While the ends of your shore power cordset should be relatively protected from rain while they’re connected to a pedestal and your RV power inlet, you don’t want to leave the unconnected ends laying on the ground exposed to the elements. More corrosion means more contact resistance, which means more overheating and meltdowns.

I’ve covered this many times already in previous columns, but you really should use a good contact cleaner and lubricant on your shore power connectors at least several times a season (once a month, perhaps). I use DeoxIT D5 all the time, but you can also use CRC Contact Cleaner followed up with a spritz of CRC Heavy-Duty Silicone Spray, which are available in any auto parts store. Read more about contact cleaning trailer connectors HERE. I don’t have an article specifically about cleaning shore power connections yet, but I’ll write one and make a video on the procedure for my next RVelectricity newsletter which will publish the last Sunday in July.

Next, if you’ve had one part of your shore power cord overheat and/or melt, then you need to replace both parts of the connection. I suggest this is a good time to upgrade to a Marine Duty 30-amp connector. While a little pricey, I really think the SmartPlug connector is superior to the NEMA twist lock plug for several reasons.

First, you don’t have to twist it to lock it in – just give it a push until you hear it click. Also, there’s no locking ring since closing the access door locks the plug housing. It has 20 times the contact area of a standard NEMA twist lock plug, and electrical contact area is the best way to reduce resistance and the resultant overheating.

The SmartPlug contact material is also rated for marine duty, so corrosion-induced resistance and overheating should be eliminated. It’s the same form factor as the twist-lock inlet you’ve removed from your RV, so it’s a simple task to install it in the existing mounting hole.

I need to do some destructive testing on my own to say just how tough these are, but the SmartPlug connectors seem to be built like a tank, so it’s safe to say that they should save you from having to replace your shore power cord and inlet a third time. And yes, SmartPlug makes 50-amp versions as well. Find out more about the SmartPlug technology HERE or purchase one HERE for 30-amp or HERE for 50-amp.

Hope this answers your questions and gives you a good alternative.

See you all next week. In the meantime let’s play safe out there….


Mike Sokol is an electrical and professional sound expert with 40+ years in the industry. His excellent book RV Electrical Safety is available at Amazon.com. For more info on Mike’s qualifications as an electrical expert, click here.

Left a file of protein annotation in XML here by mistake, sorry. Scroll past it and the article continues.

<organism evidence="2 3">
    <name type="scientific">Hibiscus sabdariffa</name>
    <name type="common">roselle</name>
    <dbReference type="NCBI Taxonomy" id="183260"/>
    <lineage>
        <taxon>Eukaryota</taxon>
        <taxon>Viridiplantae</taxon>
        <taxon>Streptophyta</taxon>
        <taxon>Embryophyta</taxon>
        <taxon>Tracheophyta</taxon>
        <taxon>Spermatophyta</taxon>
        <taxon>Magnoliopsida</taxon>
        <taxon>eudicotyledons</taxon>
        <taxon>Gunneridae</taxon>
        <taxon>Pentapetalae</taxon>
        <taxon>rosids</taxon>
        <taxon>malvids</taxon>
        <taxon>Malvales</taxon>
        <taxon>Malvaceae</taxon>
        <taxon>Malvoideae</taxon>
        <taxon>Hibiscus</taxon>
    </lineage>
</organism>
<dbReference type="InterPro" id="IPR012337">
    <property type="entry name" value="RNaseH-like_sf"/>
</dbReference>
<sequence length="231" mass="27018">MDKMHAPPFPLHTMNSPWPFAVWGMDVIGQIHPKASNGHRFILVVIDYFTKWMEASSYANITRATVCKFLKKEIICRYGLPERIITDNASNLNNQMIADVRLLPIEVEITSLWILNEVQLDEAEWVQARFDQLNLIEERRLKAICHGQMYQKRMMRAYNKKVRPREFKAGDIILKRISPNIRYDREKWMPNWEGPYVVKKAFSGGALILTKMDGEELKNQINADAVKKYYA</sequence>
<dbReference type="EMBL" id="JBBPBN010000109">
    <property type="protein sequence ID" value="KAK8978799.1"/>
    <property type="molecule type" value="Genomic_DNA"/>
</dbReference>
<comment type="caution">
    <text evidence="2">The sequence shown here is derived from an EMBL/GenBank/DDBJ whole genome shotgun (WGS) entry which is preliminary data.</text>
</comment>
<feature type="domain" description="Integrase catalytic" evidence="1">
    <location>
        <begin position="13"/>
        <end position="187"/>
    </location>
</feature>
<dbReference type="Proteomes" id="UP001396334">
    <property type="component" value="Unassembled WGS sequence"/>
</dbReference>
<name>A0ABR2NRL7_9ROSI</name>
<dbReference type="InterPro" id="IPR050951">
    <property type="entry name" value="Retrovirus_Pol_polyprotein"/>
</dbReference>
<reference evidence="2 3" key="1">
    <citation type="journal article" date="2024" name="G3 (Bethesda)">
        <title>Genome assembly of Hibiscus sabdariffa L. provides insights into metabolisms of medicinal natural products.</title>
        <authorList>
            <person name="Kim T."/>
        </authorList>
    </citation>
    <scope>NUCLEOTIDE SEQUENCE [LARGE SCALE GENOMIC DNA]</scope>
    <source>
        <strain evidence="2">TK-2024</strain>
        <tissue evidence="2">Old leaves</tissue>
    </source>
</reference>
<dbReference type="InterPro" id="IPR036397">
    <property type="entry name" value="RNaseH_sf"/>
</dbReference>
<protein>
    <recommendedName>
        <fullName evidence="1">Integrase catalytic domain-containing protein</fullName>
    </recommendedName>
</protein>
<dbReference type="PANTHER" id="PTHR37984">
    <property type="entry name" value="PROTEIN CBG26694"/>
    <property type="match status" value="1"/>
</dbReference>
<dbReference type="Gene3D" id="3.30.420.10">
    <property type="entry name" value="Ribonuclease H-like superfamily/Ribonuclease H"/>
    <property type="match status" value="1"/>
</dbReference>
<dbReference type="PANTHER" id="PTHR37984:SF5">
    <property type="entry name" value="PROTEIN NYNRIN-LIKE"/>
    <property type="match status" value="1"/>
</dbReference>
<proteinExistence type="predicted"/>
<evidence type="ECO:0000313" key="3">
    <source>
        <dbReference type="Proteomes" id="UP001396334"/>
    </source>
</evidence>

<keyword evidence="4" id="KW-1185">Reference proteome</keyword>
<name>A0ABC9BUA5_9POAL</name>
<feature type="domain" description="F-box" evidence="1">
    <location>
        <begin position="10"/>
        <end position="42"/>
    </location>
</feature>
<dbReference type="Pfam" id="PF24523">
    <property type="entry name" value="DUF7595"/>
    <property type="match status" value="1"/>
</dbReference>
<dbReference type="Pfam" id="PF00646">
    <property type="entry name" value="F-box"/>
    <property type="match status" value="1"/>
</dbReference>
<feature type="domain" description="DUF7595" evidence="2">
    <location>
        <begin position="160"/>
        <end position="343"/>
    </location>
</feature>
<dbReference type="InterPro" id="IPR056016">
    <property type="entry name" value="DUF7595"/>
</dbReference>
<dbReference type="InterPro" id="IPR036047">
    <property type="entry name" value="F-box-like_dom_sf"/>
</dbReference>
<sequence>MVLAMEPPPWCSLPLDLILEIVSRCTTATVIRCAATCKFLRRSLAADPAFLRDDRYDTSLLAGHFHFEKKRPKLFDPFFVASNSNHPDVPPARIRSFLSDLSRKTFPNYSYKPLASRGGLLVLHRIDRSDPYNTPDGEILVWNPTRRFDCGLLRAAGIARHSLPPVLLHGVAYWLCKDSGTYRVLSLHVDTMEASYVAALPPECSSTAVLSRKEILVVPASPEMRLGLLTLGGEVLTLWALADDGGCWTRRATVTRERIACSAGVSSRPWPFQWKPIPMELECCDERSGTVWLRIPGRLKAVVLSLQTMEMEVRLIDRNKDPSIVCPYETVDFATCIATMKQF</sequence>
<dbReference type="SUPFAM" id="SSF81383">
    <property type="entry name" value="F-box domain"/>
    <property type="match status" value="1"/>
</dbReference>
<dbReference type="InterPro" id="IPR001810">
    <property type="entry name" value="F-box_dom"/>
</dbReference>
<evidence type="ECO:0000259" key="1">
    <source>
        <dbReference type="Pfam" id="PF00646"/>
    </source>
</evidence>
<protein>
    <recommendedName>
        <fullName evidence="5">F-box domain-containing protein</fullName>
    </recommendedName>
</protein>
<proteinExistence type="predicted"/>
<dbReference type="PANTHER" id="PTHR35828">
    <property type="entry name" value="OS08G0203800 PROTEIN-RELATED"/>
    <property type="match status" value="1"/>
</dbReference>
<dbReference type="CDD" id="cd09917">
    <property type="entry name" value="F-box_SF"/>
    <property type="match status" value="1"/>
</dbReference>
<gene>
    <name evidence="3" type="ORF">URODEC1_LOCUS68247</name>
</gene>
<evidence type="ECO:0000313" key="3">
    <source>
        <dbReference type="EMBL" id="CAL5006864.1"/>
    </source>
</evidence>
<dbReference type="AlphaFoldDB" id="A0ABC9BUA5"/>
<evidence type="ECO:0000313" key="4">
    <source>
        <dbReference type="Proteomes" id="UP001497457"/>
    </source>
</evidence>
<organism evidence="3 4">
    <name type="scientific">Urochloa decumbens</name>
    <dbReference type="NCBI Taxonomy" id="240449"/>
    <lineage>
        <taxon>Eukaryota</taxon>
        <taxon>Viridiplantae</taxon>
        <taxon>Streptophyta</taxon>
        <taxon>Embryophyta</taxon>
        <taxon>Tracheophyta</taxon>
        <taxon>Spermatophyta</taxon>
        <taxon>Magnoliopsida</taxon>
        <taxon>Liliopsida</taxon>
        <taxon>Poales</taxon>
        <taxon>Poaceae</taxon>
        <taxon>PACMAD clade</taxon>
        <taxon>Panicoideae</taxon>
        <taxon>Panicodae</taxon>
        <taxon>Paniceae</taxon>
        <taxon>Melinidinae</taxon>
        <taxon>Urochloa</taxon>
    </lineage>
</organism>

Leave a Comment

This site uses Akismet to reduce spam. Learn how your comment data is processed.

newest oldest most voted
Notify of
Lance Leroy

We’re full-timers for the past two years using the 50 amp Smart Plug and cord. Not only the cord is very flexible and lighter than other brands. In my opinion it is the best and safest RV plug on the market today.

Dave Telenko

Hi Mike, as I read about the smart plug I was wondering what the contact material was. It says its for marine duty, so corrosion-induced resistance and overheating should be eliminated. So HOW do they do that?

Deborah Mason

When we bought our RV (2011) we invested in a $300 “surge protector” that analyses the circuit before allowing power to the rig. It has saved our butts repeatedly. We had an RV plug installed at my sister’s & it was not installed correctly (240 on both legs!) so we were saved from fried components. The electrician returned, looked, said “hmm” and fixed it. Recently, at our house, the power coop’s transformer was feeding us too much power and the RV protector reported by how much. (Our stove’s oven circuit was reporting “high voltage” & beeping at 2am, had to unplug it to get any relief, the coffee pot clock was crazy. By knowing how much too high, we got them to fix the power sooner. We’ve also plugged in at RV parks & found the power to have problems. It has been our first line of protection and well worth every penny.


Just for arguments sake- I tend to think that it’s the opposite end of the shore power cord that is more commonly a problem. In any case, the real solution to the issue described here is to have a a cord hard wired with a compartment built to keep it in while traveling.


Mike: For those people who have the standard 30 or 50 Amp Connectors on their RVs, they might want to consider the 90 degree Adapter that plugs in and then hangs down to remove the Cord Strain and thus save your power cord for longer use.

The 90 degree adapters can be purchased from CAMCO and are not that expensive.

Just a thought.